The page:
Although Apple Inc. may be argued to be a “famous mark”, this noteriety does not entitle Apple Inc. to cry infringement for any use of any apple symbol in the world. However, in the VSBT case, taking regards to all surrounding circumstances, especially the ‘nature of the trade’ and the ‘taget consumer group’, a likelihood of confusion is a reasonable prospect. The case would have been completely different if VSBT was a school that provided education in agriculture, swimming, aerospace engineering or even basket weaving. However, VSBT is in the business of selling computer/ technology education to students. Therefore, they should not use a mark similar to Apple Inc., without Apple’s permission. Steve Jobs and his crew at Apple Inc. have a strong case.

  5. Richard,

    you make an excellent point that confusion should be judged from the perspective of the ‘average consumers who are in the market for business education services.’ My question is this: If I am a person interested in computer technology education, would I not take my time to research which school I go to? I think, the average student, like me, would spend at least couple of hours to make sure that VSBT is in fact affiliated with Apple Inc, if that is the main reason for going to school there.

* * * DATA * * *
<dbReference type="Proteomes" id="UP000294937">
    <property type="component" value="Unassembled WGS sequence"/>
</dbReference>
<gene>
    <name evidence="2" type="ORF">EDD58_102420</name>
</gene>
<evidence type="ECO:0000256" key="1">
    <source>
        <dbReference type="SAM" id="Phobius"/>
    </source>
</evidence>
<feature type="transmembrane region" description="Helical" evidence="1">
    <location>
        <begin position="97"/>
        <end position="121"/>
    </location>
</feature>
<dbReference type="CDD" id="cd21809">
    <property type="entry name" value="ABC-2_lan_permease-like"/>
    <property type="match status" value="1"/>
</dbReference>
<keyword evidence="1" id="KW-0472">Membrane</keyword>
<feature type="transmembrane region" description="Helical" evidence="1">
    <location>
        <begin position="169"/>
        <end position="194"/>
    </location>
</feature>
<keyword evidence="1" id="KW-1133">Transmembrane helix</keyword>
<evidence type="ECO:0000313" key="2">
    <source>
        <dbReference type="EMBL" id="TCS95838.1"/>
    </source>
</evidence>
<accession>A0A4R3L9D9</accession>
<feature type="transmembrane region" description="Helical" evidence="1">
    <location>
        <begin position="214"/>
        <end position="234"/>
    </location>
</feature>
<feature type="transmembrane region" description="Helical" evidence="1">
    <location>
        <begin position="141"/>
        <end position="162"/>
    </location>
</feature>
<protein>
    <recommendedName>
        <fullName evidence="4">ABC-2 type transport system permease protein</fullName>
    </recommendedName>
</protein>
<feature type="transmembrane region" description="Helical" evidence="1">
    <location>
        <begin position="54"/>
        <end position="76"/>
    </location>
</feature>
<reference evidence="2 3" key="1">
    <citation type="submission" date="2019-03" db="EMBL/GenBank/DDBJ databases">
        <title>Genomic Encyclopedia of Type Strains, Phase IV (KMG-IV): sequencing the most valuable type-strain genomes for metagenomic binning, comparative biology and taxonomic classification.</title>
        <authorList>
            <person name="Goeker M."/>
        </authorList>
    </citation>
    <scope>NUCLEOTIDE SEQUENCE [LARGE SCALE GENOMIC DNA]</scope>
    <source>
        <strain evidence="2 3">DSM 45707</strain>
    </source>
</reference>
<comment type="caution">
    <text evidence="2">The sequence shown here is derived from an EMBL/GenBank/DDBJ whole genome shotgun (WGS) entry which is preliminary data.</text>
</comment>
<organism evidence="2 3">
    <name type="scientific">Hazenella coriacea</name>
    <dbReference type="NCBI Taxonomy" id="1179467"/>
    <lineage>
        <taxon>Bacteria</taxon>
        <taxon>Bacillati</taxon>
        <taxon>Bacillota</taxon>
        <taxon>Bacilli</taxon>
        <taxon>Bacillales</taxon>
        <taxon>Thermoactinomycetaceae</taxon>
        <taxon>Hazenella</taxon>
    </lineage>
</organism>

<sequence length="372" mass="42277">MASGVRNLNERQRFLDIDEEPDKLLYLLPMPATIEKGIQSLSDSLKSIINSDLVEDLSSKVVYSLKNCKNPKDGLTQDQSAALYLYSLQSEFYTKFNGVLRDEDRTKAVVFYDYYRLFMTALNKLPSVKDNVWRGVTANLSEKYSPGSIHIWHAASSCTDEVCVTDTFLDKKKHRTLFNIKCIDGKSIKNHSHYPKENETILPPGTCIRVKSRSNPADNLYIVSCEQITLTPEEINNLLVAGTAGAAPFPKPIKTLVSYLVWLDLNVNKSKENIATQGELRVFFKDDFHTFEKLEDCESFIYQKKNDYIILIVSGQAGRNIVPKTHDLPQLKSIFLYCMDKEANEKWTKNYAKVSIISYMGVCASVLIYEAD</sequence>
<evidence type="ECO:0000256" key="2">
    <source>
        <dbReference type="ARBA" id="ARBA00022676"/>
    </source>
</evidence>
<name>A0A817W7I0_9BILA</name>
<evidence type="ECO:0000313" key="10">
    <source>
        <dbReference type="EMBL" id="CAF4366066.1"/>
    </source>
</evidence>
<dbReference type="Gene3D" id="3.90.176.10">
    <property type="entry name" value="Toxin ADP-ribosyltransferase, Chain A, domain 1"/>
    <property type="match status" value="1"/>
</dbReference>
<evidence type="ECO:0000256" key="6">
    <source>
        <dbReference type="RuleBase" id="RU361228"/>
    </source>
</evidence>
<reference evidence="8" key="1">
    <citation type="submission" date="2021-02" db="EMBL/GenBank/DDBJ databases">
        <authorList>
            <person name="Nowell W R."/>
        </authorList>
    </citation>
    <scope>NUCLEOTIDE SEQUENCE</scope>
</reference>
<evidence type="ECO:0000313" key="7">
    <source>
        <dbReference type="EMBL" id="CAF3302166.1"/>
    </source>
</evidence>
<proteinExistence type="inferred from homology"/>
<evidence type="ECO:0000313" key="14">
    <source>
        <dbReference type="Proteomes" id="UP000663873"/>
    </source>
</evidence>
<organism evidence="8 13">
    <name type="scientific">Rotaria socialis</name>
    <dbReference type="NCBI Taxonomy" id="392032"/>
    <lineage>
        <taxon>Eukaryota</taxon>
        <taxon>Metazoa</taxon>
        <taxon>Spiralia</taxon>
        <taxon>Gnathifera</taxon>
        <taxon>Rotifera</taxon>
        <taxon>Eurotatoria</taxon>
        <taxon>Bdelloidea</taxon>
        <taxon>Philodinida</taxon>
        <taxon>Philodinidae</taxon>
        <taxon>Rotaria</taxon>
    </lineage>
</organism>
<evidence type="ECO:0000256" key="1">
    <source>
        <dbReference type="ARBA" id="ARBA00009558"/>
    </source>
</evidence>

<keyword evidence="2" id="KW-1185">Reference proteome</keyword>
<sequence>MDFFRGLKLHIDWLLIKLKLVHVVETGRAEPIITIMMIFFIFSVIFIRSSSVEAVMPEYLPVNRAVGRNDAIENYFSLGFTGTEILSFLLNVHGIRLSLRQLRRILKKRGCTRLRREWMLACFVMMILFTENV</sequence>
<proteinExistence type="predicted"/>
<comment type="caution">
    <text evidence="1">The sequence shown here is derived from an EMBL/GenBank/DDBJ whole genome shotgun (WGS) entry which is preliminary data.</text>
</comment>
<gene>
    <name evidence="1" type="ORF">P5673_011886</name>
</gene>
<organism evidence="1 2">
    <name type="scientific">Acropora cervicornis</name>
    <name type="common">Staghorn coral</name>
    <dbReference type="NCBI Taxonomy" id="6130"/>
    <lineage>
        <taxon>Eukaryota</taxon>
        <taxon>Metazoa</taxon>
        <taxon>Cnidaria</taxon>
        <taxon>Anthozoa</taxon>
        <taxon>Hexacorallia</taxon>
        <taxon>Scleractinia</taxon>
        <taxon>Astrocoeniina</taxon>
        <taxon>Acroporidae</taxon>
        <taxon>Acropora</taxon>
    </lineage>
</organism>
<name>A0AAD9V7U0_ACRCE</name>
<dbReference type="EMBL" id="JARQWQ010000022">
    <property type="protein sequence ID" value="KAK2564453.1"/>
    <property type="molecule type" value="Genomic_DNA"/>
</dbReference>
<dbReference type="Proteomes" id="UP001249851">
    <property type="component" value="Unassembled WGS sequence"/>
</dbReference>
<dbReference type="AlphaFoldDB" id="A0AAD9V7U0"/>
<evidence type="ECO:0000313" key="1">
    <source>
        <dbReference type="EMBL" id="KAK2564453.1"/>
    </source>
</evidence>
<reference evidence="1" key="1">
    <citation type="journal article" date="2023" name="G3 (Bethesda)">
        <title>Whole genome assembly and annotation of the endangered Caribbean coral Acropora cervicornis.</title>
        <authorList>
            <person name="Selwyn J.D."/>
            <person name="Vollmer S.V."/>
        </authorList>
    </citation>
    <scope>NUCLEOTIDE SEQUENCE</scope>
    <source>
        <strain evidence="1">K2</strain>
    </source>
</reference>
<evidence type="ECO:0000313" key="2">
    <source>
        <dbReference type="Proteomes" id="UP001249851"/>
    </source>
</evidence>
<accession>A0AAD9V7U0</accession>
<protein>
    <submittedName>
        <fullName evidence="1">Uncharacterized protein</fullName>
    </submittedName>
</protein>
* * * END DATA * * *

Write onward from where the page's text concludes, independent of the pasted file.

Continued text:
Of course, we could hypothesize what the average person would think or do and disagreement on hypothetical scenarios is very easy. However, in this case we have concrete evidence that the average person is not confusing the two marks. On the VSBT website there is a poll as to whether the two trademarks are confusing. 75% of the 11, 101 respondents think they are not. You might question the credibility of the evidence because it appears on the VSBT website. I see no reason that to be true given that I was able to cast a vote and I am a person who has no stake at the issue. The sample of the poll is quite large and is sufficient to show that in fact no confusion in the minds of the average person exists.